The child was born in the Black Sea region. Her name is Platona, and she was two weeks old when we took that video. We have a lot of children like her here. They are early readers, singers, talkers, swimmers. You haven’t seen anything like it anywhere!! And there’s swimming with dolphins, scuba diving with them… Come to Dahab! (Photos of Lena and her daughters in Dahab.)

And are they early readers, talkers, and so on because of baby yoga?
Not only this. It’s just one reason.

What else makes them so talented then?
Love for each other and to one another.

I have two small children and I was, you know, careful with them when they were newborns. So it was hard for me to watch your video. It looks like it has to injure the child. Their hands? The cartilage in the joints? Their brains?
No. It makes the hands stronger.

Did you know that YouTube took the video down because it was in violation of their policy on “shocking and disgusting” content? What is your response to that?
Did they notice that the babies aren’t crying—they’re even laughing—and that this system has been used for over thirty years in Russia and the children are all alive and healthy? If you need more proof, the best thing is to come see us.

Have you heard from people who are upset about the video?
Everybody in Dahab is satisfied. What’s more, a British film crew made a documentary about us, and interviewed the parents.

At the end of your video, it looks like you’re trying to get the two-week-old baby to walk. Is mobility the goal of your baby yoga?
Yes, more mobility, and other goals. First off, more trained skills. Second, more freedom. Third, independence. We learn from nature and teach our offspring to survive. Come to Dahab; we’ll be glad to show our classes and our children. How old are your children?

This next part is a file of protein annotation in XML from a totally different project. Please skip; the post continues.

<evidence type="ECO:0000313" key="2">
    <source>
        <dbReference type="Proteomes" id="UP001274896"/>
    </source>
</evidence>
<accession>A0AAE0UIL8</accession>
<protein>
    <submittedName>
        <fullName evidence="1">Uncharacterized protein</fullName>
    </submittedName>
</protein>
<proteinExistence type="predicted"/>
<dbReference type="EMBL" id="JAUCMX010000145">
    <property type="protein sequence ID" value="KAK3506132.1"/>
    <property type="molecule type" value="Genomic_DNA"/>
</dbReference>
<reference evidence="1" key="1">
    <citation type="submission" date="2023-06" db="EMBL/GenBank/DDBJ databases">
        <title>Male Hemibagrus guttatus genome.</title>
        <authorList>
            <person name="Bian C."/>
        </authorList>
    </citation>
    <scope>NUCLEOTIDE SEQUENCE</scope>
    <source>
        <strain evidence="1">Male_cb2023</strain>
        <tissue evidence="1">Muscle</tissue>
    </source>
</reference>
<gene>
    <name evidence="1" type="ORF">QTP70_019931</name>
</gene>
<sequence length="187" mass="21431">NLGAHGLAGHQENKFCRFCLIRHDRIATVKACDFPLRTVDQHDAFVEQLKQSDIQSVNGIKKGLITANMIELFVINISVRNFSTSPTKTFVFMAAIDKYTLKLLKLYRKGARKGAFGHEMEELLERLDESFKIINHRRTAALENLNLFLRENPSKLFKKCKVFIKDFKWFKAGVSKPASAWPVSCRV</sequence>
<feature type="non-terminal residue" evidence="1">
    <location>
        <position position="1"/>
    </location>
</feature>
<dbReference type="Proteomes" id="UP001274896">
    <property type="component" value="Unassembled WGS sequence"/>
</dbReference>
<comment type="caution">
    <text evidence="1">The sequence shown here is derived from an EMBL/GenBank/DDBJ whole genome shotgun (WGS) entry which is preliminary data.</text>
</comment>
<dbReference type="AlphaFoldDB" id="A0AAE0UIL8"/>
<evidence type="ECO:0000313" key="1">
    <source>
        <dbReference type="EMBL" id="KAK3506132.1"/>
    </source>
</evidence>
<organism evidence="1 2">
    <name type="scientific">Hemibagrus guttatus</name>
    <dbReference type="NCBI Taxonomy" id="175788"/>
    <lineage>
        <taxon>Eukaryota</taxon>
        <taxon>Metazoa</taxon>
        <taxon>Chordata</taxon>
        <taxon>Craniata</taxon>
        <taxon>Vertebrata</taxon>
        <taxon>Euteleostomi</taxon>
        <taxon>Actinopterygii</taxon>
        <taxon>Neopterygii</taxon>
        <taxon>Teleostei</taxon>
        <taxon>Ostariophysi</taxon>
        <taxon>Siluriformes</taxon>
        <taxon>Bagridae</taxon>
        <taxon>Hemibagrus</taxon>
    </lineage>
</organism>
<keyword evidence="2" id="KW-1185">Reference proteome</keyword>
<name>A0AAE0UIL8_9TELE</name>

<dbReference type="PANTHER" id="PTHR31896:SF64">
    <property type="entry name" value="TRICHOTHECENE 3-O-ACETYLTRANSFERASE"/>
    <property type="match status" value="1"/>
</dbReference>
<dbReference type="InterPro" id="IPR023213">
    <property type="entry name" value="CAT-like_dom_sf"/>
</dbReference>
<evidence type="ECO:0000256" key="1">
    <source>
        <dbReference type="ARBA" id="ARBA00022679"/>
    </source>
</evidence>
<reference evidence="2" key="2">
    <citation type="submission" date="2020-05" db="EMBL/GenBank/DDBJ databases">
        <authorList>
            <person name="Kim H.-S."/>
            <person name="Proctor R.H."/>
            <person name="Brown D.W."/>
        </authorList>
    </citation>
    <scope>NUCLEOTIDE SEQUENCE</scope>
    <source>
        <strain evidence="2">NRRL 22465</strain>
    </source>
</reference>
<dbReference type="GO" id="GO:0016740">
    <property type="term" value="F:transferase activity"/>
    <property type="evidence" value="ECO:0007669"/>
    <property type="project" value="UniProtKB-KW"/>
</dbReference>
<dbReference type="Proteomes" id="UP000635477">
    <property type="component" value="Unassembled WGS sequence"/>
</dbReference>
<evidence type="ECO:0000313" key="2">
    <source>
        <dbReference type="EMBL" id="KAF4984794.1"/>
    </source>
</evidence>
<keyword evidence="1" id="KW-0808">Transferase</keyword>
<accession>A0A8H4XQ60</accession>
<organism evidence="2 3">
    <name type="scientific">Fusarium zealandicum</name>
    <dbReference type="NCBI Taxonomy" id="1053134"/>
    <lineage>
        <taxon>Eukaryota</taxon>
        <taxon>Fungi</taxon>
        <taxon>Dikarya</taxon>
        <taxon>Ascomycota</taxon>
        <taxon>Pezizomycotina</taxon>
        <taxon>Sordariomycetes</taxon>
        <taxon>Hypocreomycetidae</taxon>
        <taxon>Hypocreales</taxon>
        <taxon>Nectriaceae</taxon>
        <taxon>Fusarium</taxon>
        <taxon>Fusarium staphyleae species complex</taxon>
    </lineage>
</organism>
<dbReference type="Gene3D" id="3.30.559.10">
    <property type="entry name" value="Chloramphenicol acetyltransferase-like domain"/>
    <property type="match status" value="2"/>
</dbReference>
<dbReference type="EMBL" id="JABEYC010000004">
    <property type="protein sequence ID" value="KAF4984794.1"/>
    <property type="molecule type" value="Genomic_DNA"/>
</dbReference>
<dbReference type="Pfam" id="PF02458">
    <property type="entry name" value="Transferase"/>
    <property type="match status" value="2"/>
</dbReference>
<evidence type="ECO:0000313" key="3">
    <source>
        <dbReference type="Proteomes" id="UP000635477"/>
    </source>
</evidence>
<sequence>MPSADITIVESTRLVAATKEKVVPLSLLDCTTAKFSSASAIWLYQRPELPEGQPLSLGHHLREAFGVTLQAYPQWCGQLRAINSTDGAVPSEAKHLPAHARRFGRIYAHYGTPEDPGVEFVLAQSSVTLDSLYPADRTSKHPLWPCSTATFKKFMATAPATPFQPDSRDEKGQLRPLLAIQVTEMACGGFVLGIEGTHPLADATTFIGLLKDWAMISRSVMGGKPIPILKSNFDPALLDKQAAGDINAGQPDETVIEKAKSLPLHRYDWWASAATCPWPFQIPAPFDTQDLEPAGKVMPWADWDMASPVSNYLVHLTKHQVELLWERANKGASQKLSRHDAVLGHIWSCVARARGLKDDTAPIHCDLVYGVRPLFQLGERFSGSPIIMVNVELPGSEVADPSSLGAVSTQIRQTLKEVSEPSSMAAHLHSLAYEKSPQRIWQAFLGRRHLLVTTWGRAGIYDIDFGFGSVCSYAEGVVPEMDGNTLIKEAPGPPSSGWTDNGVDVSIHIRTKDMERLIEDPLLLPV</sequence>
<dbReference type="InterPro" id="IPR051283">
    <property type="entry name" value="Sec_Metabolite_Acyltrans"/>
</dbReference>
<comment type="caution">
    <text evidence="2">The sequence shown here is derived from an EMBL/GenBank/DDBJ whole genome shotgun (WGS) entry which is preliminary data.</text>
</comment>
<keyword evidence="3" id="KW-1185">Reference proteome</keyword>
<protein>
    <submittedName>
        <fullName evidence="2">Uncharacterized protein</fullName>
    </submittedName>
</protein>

Four and two years old.
The happiest age!

Da, da. You say you “teach offspring to survive,” but it looks like what you’re doing could kill them. Have you ever had an accident while swinging around a baby?
I don’t recall any. Another objective of our yoga: to teach parents and children to interact so that everything will be in harmony.

How much training do you need to do this baby yoga?
It depends on the sensibility of the child’s mother. Sometimes it only takes one training session.

Do you think mothers who are afraid of this kind of baby yoga just aren’t brave?
Yes, those people have problems of their own. One more objective here is to get the parents’ own activity and movement levels up.

Should Americans try “baby yoga” at home?
Americans should be able to do a lot of this themselves, in order to pass something on to their children. An immobile American loses their naturally given reflexes (swimming, reaching, stepping—they have machines that do this for them). That’s why, in parallel with their children, the parents learn to do these things: dive, swim, run, jump, bend and much more. Our workshop is called “family active lifestyle.”